The study of stereotyping and prejudice is a study of human nature, group mem bership, and intergroup relationships. It sheds light on each of these aspects of social psychology. With respect to the first two, it has been observed that since groups provide the best framework for satisfying various human needs, individuals continuously organize themselves in collectives. They belong to a variety of groups-many of which they voluntarily select and some to which they are ascribed. Group membership, therefore, is one of the most salient and important of an indi vidual's characteristics. The implication of this characteristic is that human beings not only constantly classify other people into group categories, either by identifying membership or constructing their own categories, but also judge and evaluate them on this basis. The stereotypes and prejudice are outcomes of this process. They are the beliefs and attitudes toward members of another group. In addition, the study of stereotyping and prejudice reflects an interest in inter group relationships. While we recognize that a discussion of intergroup relation ships may focus on behaviors describing actions such as confrontations, violence, wars, cooperation, alliance, negotiation, or coordination, we also believe that each of these intergroup behaviors is mediated by perceptions, beliefs, and attitudes. In the case of intergroup behaviors, the listed actions are not performed instinctively or mindlessly, but are preceded by cognitive processes which, among other outputs, involve the formation of stereotypes and prejudice toward the other group.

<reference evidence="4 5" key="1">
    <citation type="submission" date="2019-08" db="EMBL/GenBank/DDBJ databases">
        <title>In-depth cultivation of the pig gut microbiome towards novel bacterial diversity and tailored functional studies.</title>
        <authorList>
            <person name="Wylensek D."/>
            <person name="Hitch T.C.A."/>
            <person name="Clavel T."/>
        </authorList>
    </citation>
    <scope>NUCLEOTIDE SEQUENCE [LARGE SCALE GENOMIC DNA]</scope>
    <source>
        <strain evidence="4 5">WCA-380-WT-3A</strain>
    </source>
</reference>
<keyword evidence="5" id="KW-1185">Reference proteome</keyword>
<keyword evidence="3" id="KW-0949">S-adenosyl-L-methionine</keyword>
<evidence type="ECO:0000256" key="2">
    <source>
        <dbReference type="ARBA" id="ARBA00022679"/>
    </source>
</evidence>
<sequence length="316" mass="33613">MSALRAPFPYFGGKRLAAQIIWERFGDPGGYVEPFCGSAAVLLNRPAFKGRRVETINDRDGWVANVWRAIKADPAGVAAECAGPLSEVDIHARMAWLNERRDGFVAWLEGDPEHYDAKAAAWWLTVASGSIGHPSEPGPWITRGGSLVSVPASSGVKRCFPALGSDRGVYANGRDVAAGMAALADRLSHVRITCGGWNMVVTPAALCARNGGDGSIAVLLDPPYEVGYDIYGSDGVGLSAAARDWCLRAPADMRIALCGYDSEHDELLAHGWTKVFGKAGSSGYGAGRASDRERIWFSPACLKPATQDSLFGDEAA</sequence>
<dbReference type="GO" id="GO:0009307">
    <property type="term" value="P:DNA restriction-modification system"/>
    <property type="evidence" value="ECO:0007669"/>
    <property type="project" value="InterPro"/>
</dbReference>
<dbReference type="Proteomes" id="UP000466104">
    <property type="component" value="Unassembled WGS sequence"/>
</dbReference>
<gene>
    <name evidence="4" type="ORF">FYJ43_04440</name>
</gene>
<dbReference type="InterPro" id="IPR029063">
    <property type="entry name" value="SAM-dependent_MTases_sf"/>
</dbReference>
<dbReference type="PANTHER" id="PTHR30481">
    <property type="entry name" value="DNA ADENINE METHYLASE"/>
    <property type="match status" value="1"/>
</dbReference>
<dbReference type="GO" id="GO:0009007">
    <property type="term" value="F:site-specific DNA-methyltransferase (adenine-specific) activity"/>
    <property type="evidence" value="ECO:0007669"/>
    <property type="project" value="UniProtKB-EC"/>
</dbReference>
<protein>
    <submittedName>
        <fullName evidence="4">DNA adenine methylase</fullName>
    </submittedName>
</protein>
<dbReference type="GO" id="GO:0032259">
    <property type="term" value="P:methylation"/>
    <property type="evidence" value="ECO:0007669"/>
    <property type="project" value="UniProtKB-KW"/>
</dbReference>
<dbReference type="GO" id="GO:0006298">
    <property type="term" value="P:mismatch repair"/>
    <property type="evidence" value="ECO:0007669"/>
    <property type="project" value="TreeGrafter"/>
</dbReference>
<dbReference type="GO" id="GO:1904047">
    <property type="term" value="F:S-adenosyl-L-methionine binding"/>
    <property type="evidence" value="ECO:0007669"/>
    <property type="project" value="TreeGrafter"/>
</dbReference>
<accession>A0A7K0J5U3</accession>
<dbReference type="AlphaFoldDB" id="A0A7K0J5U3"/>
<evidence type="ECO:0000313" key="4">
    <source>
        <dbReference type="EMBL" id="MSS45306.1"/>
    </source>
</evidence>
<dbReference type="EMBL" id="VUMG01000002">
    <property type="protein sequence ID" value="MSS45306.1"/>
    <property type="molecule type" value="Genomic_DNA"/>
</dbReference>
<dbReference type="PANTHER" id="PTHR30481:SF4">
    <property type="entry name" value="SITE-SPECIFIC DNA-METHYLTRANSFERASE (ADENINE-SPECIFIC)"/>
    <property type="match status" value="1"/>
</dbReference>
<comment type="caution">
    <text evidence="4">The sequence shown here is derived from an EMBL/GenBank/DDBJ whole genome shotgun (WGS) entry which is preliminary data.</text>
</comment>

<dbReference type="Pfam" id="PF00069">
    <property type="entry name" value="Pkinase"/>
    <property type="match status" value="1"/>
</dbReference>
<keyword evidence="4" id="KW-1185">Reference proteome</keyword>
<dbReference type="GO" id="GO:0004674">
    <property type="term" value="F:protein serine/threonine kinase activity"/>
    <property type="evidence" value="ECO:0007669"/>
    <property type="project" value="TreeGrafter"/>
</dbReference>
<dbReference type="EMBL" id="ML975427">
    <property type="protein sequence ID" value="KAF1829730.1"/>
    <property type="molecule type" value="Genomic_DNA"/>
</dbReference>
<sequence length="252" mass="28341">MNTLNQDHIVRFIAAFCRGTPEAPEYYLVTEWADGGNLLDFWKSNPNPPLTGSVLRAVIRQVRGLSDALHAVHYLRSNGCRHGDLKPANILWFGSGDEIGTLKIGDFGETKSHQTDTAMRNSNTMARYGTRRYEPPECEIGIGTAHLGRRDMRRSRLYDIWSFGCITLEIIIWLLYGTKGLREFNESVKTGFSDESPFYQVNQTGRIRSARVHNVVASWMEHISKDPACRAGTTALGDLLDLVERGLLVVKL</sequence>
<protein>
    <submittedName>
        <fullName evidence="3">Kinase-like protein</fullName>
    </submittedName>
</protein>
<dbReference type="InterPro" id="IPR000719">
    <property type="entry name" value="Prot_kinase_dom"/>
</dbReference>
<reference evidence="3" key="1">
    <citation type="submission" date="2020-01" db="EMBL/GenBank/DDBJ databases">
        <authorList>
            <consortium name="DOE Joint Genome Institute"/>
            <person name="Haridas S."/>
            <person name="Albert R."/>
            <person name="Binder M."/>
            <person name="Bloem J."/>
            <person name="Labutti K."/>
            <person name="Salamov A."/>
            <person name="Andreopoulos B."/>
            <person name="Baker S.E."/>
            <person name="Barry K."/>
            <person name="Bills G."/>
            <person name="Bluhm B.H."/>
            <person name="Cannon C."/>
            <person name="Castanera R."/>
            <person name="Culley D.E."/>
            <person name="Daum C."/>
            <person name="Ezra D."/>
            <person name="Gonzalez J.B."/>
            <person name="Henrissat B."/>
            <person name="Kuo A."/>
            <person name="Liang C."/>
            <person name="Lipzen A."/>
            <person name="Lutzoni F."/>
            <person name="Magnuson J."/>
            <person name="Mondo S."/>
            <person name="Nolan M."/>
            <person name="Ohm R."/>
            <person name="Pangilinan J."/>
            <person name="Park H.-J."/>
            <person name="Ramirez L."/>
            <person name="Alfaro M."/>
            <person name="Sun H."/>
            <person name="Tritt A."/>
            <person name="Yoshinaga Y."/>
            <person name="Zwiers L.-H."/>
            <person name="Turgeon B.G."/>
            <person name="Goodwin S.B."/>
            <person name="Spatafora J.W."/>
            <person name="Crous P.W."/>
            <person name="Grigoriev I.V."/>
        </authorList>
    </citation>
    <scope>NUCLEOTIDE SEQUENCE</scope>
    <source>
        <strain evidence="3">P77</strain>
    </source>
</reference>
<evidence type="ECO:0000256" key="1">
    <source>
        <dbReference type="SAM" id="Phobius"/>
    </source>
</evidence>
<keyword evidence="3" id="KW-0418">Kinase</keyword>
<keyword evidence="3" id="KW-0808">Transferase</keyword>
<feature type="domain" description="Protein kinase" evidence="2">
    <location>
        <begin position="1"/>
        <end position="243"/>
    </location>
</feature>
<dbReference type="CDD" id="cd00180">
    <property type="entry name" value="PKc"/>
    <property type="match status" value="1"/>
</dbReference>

Arie W. Kruglanski, Carl F. Graumann, Daniel Bar-Tal, Wolfgang Stroebe
Softcover reprint of the original 1st ed. 1989
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